Martin Hooijmans | Lars de Ruyter
Opening his eyes didn’t make the darkness disappear. It engulfed him more than ever before. A feeling of desperate loneliness would describe it accurately. There was nothing. Nothing at all. No air to breathe, no sounds to listen to, no textures to touch. Nothing.
He wondered how he had come to be here and found that he could not grasp any memory. He just was. If he even was a he. There was no way of telling in this void. He would need light in order to see. As he envisioned what he believed this to be, a globe of bright, sparkling white light appeared right in front of him. It was beautiful, pulsing with a vigor that seemed to correspond to the beat of his heart. As he looked into it more deeply he could see what looked like a countryside comprising solely of grass, as far as the eye stretched. Luscious mowed green grass, soft enough to sleep on. As he saw it, it filled him up with a longing that felt somehow familiar. He reached out to touch the globe, which exploded with a force that blinded him once more.
Before his sight returned he already felt the soft surface beneath his feet, noticed the fresh smell in his nostrils and heard the gentle breeze of the wind. Opening his eyes revealed what he had already seen, a flat grassland stretching out endlessly underneath a spotless blue sky. His body, definitely masculine, felt light and strong, completely in shape. He set it in motion, ready to travel beyond the horizon and discover the land lying beyond. As he ran, he felt the wind rush through his hair, a measure of the uncanny speed he was traveling with. He ran for what felt like hours, but never got anywhere. What he had seen in the globe was all there seemed to be in this world. This world that he had created. Created. His creation.
He stopped and noticed he did not need to catch his breath. In fact, he was not tired at all. He looked at the flat land in front of him and thought of hills, which would make the run more interesting. The moment he conceived of the idea, the land before him began rolling upwards and downwards, raising to great heights and dropping to terrifying depths, never losing its soft green texture in the process. Then the man ran again. He climbed hills and descended into valleys with no effort whatsoever, once more never getting anywhere. It bored him, so he imagined flowers, which immediately sprouted out in all colors imaginable. He imagined trees, magnificent ones that grew in front of his very eyes. He thought of water and a mighty river split the endless countryside in two. The more he created, the more he began noticing that this land was what he had dreamed of all his life. More and more memories returned from the latter, happy visions of making love and the laughing cries of young children. Visions of his family.
When the world was to his liking, he closed his eyes and imagined his wife Elise and his children, then listened for signs of their presence. None came. He opened his eyes and everything was still as lovely as he had made it, but they were absent. His second attempt lead to nothing, nor did the third and the fourth. He then thought of his dog, which also didn’t show. He tried creating birds, bees, squirrels, horses, but nothing worked. After countless attempts at creating anything with a heartbeat, it seemed that even in this paradise he was as alone as he had been in the darkness.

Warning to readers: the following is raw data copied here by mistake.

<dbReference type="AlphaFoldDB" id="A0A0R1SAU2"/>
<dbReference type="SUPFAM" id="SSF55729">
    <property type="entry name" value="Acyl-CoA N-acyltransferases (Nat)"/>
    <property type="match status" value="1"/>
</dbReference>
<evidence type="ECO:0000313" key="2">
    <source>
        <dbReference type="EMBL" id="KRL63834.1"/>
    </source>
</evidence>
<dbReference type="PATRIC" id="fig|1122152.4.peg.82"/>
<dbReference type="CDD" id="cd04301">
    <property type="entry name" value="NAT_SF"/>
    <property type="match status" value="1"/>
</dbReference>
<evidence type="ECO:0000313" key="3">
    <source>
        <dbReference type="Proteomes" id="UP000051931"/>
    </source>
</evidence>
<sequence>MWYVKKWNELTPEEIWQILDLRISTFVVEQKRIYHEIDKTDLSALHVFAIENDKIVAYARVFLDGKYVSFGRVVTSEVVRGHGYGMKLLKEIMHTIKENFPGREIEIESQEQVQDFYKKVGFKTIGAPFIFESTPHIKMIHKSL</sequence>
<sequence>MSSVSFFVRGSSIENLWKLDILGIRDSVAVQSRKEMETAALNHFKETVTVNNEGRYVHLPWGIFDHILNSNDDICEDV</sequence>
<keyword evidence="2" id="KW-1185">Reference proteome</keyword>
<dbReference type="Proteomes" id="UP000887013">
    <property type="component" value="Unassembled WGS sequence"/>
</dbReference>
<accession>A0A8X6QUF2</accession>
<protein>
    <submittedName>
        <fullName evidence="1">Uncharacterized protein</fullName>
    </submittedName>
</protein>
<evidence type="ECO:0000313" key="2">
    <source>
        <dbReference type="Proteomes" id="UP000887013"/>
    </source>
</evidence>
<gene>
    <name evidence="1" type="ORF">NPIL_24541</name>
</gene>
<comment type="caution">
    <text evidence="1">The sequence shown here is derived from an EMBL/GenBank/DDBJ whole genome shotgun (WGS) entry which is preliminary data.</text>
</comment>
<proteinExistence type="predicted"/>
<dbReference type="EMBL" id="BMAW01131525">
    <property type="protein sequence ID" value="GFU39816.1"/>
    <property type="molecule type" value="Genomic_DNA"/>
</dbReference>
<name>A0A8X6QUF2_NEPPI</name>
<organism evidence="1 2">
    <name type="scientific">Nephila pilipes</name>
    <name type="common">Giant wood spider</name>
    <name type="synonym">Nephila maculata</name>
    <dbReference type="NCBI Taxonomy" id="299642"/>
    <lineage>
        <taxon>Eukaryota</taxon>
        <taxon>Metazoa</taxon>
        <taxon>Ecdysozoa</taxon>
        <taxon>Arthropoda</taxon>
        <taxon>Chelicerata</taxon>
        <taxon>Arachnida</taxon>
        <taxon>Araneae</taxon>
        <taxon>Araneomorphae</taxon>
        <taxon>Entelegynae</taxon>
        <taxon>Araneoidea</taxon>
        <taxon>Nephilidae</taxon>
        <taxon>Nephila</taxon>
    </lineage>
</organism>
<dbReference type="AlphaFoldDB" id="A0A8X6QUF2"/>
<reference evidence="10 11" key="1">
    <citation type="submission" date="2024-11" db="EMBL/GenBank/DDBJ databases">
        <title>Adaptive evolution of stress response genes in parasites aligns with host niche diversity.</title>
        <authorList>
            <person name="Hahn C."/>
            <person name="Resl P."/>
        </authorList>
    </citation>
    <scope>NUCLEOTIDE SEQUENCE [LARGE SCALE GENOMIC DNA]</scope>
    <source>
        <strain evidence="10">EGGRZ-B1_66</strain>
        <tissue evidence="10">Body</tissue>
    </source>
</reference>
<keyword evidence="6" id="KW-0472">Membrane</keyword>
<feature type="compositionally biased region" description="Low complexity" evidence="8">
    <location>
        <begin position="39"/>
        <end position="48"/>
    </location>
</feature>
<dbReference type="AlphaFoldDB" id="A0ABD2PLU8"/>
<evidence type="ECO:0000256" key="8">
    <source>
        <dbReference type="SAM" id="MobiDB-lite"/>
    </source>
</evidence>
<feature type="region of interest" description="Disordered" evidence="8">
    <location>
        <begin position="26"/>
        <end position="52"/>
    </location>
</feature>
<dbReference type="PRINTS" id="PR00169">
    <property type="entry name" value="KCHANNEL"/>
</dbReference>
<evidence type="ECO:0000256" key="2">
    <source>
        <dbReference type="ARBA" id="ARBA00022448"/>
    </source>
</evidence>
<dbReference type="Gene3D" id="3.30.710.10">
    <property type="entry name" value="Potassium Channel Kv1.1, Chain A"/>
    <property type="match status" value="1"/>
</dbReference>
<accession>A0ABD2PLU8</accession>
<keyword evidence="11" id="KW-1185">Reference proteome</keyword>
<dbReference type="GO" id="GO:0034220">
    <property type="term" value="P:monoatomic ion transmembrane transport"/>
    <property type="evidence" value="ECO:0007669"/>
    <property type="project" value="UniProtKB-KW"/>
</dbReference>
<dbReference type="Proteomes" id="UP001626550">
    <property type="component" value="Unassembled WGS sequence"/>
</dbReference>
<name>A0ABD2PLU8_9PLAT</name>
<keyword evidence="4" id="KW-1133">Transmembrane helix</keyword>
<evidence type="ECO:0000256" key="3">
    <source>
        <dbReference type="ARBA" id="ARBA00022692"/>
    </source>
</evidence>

The knowledge dropped him to the ground. Leaves began to fall around him, turning their autumn orange instantly. Summer turned to Fall, Fall turned to harsh Winter as his despair dragged on, his Eden transforming into a barren wasteland. He was a Creator, a God, but he could not create the things that mattered. He could draw, but he could not paint. He was unable to grant his world the color it deserved.
Weeks passed. Months passed. And then, near the end of the first year, an old man plowed through the heavy sheet of snow, coming to a halt in front of the lonely creator of this world.
‘I heard you have been here for a year now. You never called for me.’ he spoke.
The creator, numbed by his despair, looked up into the face he recognized as his father’s.
‘Why are you here?’ he asked hoarsely, his eyes expressionless. ‘You’re dead.’
‘So are you.’ father answered.
The creator simply stared into the old man’s eyes, as if he did not comprehend the fact that had just been laid out before him.
‘Is Elise coming?’
‘I need to know.’
Father kept silent for a moment, then sat down next to his son.
‘There are a few things you need to understand about this place.’ he said. ‘You have been given your very own world, and you are in a way its God. It is your privilege to shape it into whatever you want it to be. During my time here, I have visited worlds that exceed my wildest imagination. Vast seas, filled with interconnected palaces of all shapes and sizes! Theme parks that stretch as far as the eye can see! But whatever you create, there is one restriction that applies to everyone. You cannot create living beings. You may be able to summon beings that have already passed life, but you will never be able to bring the living here. You will need to wait.’
Silence set in. Snow started to fall. Minutes passed. Then, finally, the son spoke in a soft voice.
‘What does your world look like?’
Father laughed. ‘It’s much, much smaller than what your imagination is capable of. But I can guarantee you it is much warmer, and your mom keeps the little tea house equipped with all the sweets you could ever want.’
The creator managed a little smile, then looked at his father.
‘I would like to go there.’
‘A wise decision.’ father said, and started back down the path he had already conquered.
The creator followed.